K - Netflix

Set in a world where history has taken a slightly different course from the one we're familiar with, K follows the story of a young boy whose life is caught in a psychic war between seven kings.

Ashinaka High School is known for its unique setting: the entire campus is built on an island. Yashiro Isana, aka Shiro, is having lunch with a cat on one of the school rooftops. After his lunch break, Shiro goes on an errand for his classmate Kukuri to prepare for their upcoming school festival, only to be chased by some intimidating-looking men.

K - Netflix

Type: Animation

Languages: Japanese

Status: Ended

Runtime: 25 minutes

Premier: 2012-10-05

K - Unicode subscripts and superscripts - Netflix

Unicode has subscripted and superscripted versions of a number of characters including a full set of Arabic numerals. These characters allow any polynomial, chemical and certain other equations to be represented in plain text without using any form of markup like HTML or TeX. The World Wide Web Consortium and the Unicode Consortium have made recommendations on the choice between using markup and using superscript and subscript characters: “When used in mathematical context (MathML) it is recommended to consistently use style markup for superscripts and subscripts...However, when super and sub-scripts are to reflect semantic distinctions, it is easier to work with these meanings encoded in text rather than markup, for example, in phonetic or phonemic transcription.”

K - Uses - Netflix

The intended use when these characters were added to Unicode was to allow chemical and algebra formulas and phonetics to be written without markup, and the proper appearance of these requires true superscripts and subscripts. Thus “H₂O” (using a subscript character) is supposed to be identical to “H2O” (with subscript markup), but it is not due to many fonts using the character as a denominator glyph. Most font renderings do not do a very good job of rendering a subscript correctly (it should not just be a shrunken version of the character, but have altered line weights and shape), however these code points were not intended to be used as subscripts (this should be obvious because, if that was the intention, a full alphabet at least would have been allocated). Most fonts that include these characters design the digits for mathematical numerator and denominator glyphs, which are smaller than normal characters but are aligned with the cap line and the baseline, respectively. When used with the solidus, these glyphs are useful for making arbitrary diagonal fractions (similar to the ½ glyph). This is incorrect according to the Unicode specification, but in existing software super/subscripts look horrible (example: 1/2), so font designers provided this alternative. Unicode intended to produce diagonal fractions through a different mechanism but it is very poorly supported. The fraction slash U+2044 is visually similar to the solidus, but when used with the ordinary digits (not the superscripts and subscripts) is intended to tell a layout system that a fraction such as ¾ should be rendered using automatic glyph substitution for the digits. Some browsers support this but not in all fonts, a selection of fonts is shown in the below table.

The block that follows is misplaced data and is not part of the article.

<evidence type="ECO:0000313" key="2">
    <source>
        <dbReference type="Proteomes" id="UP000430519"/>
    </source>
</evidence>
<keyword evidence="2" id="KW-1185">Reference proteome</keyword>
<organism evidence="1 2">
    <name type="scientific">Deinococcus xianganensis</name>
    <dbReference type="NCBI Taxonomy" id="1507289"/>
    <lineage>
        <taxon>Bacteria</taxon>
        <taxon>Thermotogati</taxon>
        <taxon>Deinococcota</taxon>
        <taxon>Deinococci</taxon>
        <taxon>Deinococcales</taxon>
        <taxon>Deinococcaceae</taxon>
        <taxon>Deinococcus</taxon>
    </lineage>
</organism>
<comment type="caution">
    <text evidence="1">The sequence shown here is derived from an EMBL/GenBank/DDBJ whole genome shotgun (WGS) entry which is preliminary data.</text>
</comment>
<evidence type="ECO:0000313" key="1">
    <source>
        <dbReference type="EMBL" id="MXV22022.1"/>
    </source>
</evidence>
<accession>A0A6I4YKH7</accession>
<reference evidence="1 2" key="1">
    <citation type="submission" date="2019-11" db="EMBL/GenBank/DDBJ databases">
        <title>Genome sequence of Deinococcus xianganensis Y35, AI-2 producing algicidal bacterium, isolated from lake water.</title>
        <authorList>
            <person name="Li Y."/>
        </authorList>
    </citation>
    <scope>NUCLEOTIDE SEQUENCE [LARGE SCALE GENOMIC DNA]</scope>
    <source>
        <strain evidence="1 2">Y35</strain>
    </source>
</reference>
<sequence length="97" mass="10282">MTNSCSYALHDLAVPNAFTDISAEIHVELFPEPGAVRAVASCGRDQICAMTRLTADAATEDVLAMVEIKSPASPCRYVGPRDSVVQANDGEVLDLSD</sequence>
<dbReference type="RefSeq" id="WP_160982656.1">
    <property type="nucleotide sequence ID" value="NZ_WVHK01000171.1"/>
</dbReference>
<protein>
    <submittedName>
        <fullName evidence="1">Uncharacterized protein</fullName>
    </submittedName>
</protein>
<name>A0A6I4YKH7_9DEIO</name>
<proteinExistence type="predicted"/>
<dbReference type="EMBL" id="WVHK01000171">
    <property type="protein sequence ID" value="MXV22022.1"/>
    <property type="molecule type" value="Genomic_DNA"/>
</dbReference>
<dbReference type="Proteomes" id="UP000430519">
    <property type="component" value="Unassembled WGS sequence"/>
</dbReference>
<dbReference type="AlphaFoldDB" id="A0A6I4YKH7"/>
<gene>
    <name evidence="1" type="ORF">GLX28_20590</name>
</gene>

K - References - Netflix